According to the Project Management Institute (PMI), the Agile Project Management approach exists to provide “maximum value in uncertain problem domains where high quality and speed to market are your primary business drivers.”1
In my experience, hearing how much joy participants in Agile projects get from the lack of documentation, accountability, schedule & financial constraints all contribute to Agile’s popularity. But perhaps what they don’t see are the headaches Agile causes, too. Or, if they do, they believe the headaches aren’t worth as much as the approach.
Here are a couple of headaches Agile causes:
1. Agile’s dilemma with documentation
Let’s get real: Agile is primarily useful for software projects, not for constructing bridges (Adolfo Uzabel tries unconvincingly to convert a program’s stages into Agile, but conveniently disregards the vast majority of Agile techniques, methods, tools and requirements. Nice try).
One of the purposes of Agile is to eliminate as much documentation as possible.
My dad worked in the UK’s Ministry of Defense as a project manager. Governments love documentation. And the military is where formal project management was birthed2 (Depending on whose version of history you choose, of course – it’s been hard to keep up these past few years). Dad’s last project was both software and hardware based, and he had to document everything.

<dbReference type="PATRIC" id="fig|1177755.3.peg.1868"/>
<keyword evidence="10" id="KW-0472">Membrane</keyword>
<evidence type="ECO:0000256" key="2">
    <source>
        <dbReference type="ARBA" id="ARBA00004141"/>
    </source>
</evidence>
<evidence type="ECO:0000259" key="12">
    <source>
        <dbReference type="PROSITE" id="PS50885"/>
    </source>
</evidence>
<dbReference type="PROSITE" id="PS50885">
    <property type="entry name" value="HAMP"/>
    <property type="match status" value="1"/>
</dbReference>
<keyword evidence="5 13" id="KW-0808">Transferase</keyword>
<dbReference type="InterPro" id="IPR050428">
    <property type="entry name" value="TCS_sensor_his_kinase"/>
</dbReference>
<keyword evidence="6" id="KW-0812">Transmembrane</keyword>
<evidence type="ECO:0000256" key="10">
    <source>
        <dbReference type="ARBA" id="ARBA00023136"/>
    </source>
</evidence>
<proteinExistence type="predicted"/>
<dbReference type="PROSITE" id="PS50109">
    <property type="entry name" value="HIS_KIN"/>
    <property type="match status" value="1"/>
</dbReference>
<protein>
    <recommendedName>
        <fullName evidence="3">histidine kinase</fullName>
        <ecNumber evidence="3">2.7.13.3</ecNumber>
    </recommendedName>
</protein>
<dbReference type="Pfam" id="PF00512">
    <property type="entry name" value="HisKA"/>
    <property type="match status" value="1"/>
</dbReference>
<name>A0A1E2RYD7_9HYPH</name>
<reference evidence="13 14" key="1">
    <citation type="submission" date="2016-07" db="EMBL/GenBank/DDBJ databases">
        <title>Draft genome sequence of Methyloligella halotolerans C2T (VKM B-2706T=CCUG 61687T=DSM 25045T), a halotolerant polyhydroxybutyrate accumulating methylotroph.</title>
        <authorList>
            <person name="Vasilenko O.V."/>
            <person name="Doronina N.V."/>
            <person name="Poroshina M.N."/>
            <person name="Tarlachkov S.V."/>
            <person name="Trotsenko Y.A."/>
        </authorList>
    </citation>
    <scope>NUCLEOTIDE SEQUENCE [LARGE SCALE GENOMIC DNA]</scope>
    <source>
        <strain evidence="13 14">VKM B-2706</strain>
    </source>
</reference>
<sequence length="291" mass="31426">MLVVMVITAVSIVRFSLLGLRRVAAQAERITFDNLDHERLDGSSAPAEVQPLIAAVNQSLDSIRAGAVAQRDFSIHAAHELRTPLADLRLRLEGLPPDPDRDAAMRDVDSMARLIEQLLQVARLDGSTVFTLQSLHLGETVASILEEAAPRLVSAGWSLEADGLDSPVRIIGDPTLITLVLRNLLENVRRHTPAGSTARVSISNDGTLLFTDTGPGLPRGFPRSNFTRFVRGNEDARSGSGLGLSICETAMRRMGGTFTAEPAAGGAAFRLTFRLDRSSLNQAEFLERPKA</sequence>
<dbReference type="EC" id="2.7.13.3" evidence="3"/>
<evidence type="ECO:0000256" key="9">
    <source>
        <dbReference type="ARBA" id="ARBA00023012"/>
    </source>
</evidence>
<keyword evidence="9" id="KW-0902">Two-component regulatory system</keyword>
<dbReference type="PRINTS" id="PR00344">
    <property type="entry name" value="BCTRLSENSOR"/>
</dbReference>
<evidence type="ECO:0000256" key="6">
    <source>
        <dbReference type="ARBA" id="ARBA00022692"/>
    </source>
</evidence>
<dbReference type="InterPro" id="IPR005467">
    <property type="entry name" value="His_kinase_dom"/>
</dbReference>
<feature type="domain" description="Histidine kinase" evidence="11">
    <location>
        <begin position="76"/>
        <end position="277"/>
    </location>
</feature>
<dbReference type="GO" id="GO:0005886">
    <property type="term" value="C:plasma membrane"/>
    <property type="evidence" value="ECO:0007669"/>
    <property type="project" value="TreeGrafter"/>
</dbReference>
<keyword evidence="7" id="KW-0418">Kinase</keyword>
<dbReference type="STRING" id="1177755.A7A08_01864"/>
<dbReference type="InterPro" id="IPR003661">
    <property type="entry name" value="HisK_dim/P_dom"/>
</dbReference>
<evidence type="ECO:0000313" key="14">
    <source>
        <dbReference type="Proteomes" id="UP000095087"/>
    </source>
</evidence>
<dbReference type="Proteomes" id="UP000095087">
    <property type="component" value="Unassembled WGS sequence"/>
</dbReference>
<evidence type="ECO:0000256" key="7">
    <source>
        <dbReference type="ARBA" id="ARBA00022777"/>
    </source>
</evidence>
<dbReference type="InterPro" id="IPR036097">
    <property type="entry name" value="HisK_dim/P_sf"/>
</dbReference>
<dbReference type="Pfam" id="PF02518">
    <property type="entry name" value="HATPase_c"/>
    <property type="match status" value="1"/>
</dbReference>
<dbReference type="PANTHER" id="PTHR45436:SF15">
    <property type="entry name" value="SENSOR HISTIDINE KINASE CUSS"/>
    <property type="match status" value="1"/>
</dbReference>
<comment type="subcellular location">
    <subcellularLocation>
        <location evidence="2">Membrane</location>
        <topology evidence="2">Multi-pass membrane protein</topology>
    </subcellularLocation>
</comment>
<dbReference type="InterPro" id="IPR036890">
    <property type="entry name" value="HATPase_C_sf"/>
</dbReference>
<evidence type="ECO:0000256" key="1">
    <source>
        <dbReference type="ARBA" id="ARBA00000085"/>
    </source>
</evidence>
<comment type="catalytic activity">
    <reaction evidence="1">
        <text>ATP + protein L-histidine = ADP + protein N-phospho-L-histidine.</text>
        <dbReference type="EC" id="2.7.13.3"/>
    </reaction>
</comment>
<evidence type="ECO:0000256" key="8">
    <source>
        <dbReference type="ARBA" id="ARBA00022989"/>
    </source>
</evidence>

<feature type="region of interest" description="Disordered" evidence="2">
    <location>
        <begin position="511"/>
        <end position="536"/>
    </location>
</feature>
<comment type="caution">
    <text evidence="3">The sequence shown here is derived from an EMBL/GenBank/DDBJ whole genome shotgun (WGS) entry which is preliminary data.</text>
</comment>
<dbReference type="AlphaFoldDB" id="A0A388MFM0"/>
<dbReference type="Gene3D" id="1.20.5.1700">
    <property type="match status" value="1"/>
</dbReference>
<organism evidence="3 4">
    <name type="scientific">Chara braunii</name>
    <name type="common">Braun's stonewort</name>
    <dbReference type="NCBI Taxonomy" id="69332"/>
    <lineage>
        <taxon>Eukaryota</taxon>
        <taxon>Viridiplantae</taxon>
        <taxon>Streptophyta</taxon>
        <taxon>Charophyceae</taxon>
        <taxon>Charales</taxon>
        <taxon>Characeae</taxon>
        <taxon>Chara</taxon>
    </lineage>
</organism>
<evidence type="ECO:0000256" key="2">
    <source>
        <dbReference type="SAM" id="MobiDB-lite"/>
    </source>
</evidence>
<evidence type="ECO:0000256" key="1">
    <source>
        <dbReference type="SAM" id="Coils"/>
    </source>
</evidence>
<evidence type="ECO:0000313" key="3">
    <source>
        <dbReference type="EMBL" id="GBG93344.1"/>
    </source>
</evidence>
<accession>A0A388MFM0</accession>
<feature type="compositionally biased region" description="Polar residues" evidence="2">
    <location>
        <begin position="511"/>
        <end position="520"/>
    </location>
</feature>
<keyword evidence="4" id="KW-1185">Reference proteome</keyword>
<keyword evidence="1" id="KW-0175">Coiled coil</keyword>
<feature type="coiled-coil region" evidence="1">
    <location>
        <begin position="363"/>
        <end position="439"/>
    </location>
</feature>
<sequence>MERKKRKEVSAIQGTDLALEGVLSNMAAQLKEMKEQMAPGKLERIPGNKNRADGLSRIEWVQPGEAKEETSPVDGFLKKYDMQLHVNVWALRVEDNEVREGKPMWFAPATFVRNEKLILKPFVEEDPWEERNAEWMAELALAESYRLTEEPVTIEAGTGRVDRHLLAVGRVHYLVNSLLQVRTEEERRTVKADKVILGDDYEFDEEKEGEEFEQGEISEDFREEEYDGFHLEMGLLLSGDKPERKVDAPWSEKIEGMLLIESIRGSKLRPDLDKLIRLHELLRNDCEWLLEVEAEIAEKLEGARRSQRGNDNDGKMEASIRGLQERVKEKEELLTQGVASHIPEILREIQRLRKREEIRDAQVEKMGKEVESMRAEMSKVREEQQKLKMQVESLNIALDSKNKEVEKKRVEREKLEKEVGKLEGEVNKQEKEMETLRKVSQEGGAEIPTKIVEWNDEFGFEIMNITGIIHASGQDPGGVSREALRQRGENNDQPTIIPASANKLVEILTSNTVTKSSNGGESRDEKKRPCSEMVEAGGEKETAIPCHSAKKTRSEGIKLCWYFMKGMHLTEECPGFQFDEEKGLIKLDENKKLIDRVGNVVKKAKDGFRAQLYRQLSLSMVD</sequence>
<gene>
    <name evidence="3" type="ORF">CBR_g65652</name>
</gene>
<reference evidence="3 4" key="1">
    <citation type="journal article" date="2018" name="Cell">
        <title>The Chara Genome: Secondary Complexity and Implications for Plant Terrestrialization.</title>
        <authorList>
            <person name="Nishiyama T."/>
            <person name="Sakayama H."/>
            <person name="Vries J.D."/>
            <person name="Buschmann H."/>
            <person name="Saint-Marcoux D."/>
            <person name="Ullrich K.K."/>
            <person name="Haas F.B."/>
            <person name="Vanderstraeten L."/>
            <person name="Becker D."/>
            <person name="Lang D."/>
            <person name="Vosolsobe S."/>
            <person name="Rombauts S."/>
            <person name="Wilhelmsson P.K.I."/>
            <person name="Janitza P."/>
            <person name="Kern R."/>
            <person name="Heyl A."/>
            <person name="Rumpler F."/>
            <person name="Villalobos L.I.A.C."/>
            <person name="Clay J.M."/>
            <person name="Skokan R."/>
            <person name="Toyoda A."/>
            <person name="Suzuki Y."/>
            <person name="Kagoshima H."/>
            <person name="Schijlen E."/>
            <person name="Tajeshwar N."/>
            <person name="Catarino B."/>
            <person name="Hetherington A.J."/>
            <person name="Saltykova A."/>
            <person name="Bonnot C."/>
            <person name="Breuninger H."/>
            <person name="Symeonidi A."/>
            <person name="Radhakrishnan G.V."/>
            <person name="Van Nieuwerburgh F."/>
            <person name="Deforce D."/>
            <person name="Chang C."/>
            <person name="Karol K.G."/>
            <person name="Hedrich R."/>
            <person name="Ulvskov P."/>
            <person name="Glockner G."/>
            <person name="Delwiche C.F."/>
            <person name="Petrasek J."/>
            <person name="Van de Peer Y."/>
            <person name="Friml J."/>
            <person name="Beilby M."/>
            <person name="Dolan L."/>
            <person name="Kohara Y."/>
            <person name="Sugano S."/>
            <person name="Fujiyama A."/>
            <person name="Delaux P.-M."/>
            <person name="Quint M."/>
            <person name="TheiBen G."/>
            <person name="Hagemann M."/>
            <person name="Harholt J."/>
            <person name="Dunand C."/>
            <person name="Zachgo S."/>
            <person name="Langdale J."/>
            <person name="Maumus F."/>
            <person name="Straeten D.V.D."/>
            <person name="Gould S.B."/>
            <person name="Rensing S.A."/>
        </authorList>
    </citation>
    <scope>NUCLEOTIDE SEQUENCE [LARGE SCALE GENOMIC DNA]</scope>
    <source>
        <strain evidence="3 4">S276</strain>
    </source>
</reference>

Traditional (a.k.a. Waterfall) project management documents everything to make sure that:
- Everyone knows what’s happening
- As people leave the project, others can pick up where they left off
- Budget, schedule and quality can be tracked
- Participants are held accountable for their choices, actions and even behaviors.
Agile minimizes documentation to the bare necessities – a one page “epic” brief, a feature user story, and maybe a cost-benefit analysis.
That causes headaches when trying to convince organizational leaders of what they can expect, when, and for how much. It also causes headaches when folks leave an organization and new hires have to be trained from scratch focusing on project content (what) as opposed to organizational culture (how).
I have usually found it best to adopt a hybrid approach: practitioners work in Agile, and leadership works in Waterfall. I sure am glad to have three PMI certifications:
- Project Management Professional (Traditional)
- Disciplined Agile Scrum Master
- Agile Hybrid Project Pro (working both together)
2. A cost consequence of Agile flexibility
I’m a big fan of the “Pick two” approach for just about everything in life:
- Fast, Good, or Cheap.
You can have any combination of two of those options, but you’ll never get all three.
Agile is no different, but mostly focuses on fast (deliver something now) and good (i.e. it works).
And that doesn’t come cheap.